If you know me, you are well aware I talk to everyone. I mean everyone. I’m just wired that way. Standing at an artist’s table looking at their work without uttering a sound is just freakin crazy to me.
Little did I know the two guys I was now chatting with would go on to change the industry in a huge way!
Editor’s Note: This originally appeared at www.michaeldavisworld.com on January 28, 2011. It is being reprinted here without permission. It’s been reformatted to meet ComicMix’s high editorial standards.
A long time ago in a galaxy, blah, blah, blah…
…Denys Cowan, Bill Sienkiewicz and I shared a studio next to some creators who are all legends now. It was the second silver age of comics and we were in the thick of it.
Howard Chaykin was doing American Flagg!, Walt Simonson was on Thor, Al Milgrom was doing Spider-Man. Jim Sherman was in the studio but I forgot what he was working on, I do remember it was bad ass.
The studio where all those superstar upstarts were was called Upstart Studio.
Also at Upstart was Frank Miller who was doing Daredevil and about to do Ronin. I seldom saw Frank but when I did more often than not he would ask what I was working on and was just a great guy. I remember being a bit jealous when Bill and Frank started working on Elektra and for the life of me I can’t remember why.
All that said, how’s that for a line up?
Those guys (Denys included) sounds like a comic fan’s dream team even now. Speaking of my best friend Denys a few years forward in time from our studios days would see him nominated for an Eisner for best penciler… twice. People forget just how badass Denys Cowan is.
Our studio never got an official name although Bill liked to call it Bill and his little helpers… the bastard.
As far as what we were doing at Bill and his little helpersStudio, Bill was working on Elektra and The New Mutants; Denys was doing The Black Panther for Marvel, V (the comic adaption of the original TV series) and Vigilante for DC.
What was I doing? Nothing great in comics, that’s for sure.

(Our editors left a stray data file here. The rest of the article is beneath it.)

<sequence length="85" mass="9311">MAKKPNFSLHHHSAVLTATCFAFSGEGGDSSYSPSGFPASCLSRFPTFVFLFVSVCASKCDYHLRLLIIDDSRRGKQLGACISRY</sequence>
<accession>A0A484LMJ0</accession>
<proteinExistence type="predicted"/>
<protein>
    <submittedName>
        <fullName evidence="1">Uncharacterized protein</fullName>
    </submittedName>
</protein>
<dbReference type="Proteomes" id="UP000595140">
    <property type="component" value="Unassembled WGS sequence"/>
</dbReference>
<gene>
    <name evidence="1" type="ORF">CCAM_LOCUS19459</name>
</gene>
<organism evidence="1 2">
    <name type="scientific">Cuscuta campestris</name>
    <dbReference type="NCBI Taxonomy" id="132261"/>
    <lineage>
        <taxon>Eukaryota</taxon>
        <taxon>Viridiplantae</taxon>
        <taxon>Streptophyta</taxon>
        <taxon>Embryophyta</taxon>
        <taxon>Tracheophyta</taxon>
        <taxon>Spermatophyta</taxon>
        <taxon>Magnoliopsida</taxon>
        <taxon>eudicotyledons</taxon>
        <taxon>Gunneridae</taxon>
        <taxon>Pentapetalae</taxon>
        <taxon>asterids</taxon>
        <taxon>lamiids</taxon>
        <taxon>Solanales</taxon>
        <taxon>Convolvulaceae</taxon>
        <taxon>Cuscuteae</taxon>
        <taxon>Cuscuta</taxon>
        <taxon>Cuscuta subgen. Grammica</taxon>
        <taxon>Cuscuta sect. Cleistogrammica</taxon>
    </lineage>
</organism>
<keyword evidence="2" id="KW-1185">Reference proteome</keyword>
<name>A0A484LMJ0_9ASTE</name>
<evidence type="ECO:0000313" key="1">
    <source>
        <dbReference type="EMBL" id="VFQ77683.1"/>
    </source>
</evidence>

I was working on children books, movie posters, etc. I had one comic book assignment for the Marvel magazine Epic. The assignment was given to me by the late great Archie Goodwin. I made an appointment with Archie hoping for a cover assignment I never dreamt he would give me an interior job.
I loved comics but I was trained as an editorial and mainstream illustrator. I never learned to do comics like, say, a Denys Cowan who can imagine and draw anything from his head. I need reference, I need to look at stuff, and I need dozens of layouts before I start a finished piece. Comics that are fully painted and tell a non-liner story at that time were rare. I was always jealous (still am) of guys that can do that make it up from nothing jazz.
Dwayne McDuffie recently commented on multitalented guys that can write and draw. Truth be told Dwayne, just as a writer, is light years away from where I will ever be as a visual storyteller. That, to me, is multitalented. When Christopher Priest was the editor on the Spider-Man book he once dissected a cover painting I did for him like he was a high school science teacher and I was the frog. He’s also a hell of a writer and just as good a musician. Reggie Hudlin glides between producing and directing movies and TV shows to writing some of the best comics I’ve ever read. Those guys are multitalented.
20 or so years ago, except for Heavy Metal and a few other outlets, painted comics were few and far between. The graphic novel as a fully painted editorial piece of art and content was not quite there yet. It was about to come into its own lead by people like my brother from another mother Bill Sienkiewicz. The work of Kent Williams, George Pratt and Dave McKean was just around the corner as well but not there yet.
Howard Chaykin saw over 20 years ago where comics were going and produced a few painted books before just about anyone did.
Like an asshole, I tried to do comics the way Denys, Walt, Howard and Frank did. I was too stupid to listen to Howard Chaykin when he told me, “Do what you do, the industry is changing and you can bring something new to it.’
Some of the best advice I’ve ever been given. It’s right up there with, put your hands on the wheel and answer in a civil tone of voice, “Yes officer, whatever you say officer.”
I wish I was joking about the cop advice, but I assure you I’m not.
I did not listen to Howard. Years later Mike Gold told me the same thing after I delivered a Wasteland story, which was not my finest hour. I didn’t think he would but Mike gave me another Wasteland story and said, “Do this like any other illustration assignment.” The story was about South Africa and I nailed that mother.
Of all the high profile regular illustrations gigs I was doing (Newsweek, NBC, etc.) the assignment I was the most excited about was Epic. It was a six-page story I was writing and drawing and taking forever to do because I wanted to do it like “regular” comics artists did. Could not do it then, can’t do it now.
Long story short, I will never forget those late night talks with Howard, Bill, Frank, Jim, Al and Denys. It was indeed the second silver age but for me it will always be my golden age.
Bill and his little helpers. Somehow that does not brother me anymore.